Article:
Rhett Martinez, Jonathan Minchew-Gonzalez and Rachel Logue in DaisyEXPAND
Rhett Martinez, Jonathan Minchew-Gonzalez and Rachel Logue in Daisy
Photo by John Lienhard

Fictional Add Ons Get In the Way of Daisy's Impact

In an era when political messages come to us as targeted partisan propaganda via social media and where our own personal data is being used to manipulate the way we vote, it’s downright quaint to think of a time when electoral attacks ads were considered unethical. A time when denigrating a political opponent was thought to be the worst form of bad taste.

A time before the 1964 Daisy Ad. The fear-mongering television spot, a first of its kind, was commissioned by President Lyndon Johnson as a tool to help him crush the alt-right, hawkish Republican Barry Goldwater in the election. The ad shows a sweet young girl pulling petals off a daisy, counting as she goes. When she reaches number nine, an authoritative voice takes over, counting down to a nuclear explosion that we witness as the camera zeroes in on the little girl’s eye. The message is clear. A vote against Johnson is a vote for nuclear war. The public reaction was also clear, the spot was so upsetting it only ran one time as a paid advertisement. History shows, however, that one time was all it took for the spot to achieve its political aims.

The infamous ad, its motivation, creation and repercussions is the subject of Sean Devine’s play, Daisy, a show that layers many fictional trappings over what might have been a more interesting and genuine look at the genesis of our present-day political persuasion tactics.

Instead of the real team at the advertising firm DDB that was tasked by the White House with creating these new kinds of aggressive attack ads, Devine plays the inclusion card. He throws in the fictional copywriter Louise Brown (Rachael Logue) in with real-life ad men, Sid Myers (Rhett Martinez), Aaron Erlich (Aaron Echegaray) and Tony Schwartz (Jonathan Minchew-Gonzalez), as a kind of plot device to address gender bias in the '60s workplace. The guys respect her talent but resent her quick ascent, and she fends off the typical workplace misogynist softballs that feel like cheap checkmarks in liberalized retro storytelling.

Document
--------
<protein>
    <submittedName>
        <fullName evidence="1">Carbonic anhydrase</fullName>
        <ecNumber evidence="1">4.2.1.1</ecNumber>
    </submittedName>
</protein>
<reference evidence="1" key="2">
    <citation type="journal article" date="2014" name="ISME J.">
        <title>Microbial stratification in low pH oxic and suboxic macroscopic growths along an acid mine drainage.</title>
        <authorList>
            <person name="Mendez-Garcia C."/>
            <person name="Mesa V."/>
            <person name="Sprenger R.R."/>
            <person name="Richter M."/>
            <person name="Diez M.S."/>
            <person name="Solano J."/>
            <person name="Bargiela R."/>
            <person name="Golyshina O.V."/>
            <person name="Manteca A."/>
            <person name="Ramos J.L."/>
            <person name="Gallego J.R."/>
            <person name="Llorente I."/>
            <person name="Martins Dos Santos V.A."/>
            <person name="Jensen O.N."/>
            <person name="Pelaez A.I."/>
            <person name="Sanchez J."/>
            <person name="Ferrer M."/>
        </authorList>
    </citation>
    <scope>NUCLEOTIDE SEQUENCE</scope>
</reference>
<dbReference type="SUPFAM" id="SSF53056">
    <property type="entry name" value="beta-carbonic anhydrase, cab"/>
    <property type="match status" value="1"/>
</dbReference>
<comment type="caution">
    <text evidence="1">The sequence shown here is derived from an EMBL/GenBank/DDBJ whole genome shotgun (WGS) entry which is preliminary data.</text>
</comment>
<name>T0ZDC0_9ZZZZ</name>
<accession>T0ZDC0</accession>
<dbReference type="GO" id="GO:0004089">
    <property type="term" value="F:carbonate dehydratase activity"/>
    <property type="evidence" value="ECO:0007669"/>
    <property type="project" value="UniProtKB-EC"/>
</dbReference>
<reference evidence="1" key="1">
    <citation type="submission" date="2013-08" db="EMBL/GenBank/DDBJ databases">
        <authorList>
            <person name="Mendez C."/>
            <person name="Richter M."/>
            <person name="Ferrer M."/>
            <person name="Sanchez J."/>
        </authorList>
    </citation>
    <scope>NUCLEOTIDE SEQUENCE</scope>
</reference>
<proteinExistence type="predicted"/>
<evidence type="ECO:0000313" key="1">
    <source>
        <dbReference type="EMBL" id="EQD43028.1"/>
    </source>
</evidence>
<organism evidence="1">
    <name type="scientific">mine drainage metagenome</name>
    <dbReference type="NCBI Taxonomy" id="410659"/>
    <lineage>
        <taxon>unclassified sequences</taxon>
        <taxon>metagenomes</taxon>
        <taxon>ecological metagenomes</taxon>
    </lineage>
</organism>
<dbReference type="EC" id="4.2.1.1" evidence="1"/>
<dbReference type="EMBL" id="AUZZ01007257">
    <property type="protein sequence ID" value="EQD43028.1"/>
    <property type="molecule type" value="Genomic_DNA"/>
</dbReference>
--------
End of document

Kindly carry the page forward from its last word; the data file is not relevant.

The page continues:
Worse still is the fact that Louise is the only ad team member that seems to have an issue with the task they’ve been given. And not just an issue, she agonizes about the morality of the kind of political ads they’re producing. Is it moral, is it fair, is it manipulating, where will it lead? She does the work, and does it well, but oozes angst the whole time, making it seem like only a woman would have moral quandaries crossing this type of professional line. That only a woman having emotions about questionable practices would be narratively believable or palatable. But before we think that Louise is all empathy, Devine takes her from honorable to liar, throwing in a secret she’s keeping from the team. This Madonna and whore-lite depiction, while expertly played by Logue, feels utterly unnecessary to the story at hand.

But while Louise’s role may be problematic, it’s nothing compared with the other fictional character thrown in for inclusive measure. Clifford Lewis (Brandon C. Balque), an African American man, is the White House liaison between the ad firm and the President. He's an adviser charged with overseeing the television spots and presenting them to Johnson. While it’s terrific to see persons of color in plays and on stage (something we need more of), the inclusion of Clifford is so historically inaccurate that it feels insulting. Johnson has barely passed his Civil Rights Bill, race riots are erupting in the streets, the President subsequently shies away from talks of race for fear of harming his election chances, and we are supposed to believe that a black man is in a crucial position in Johnson’s re-election team?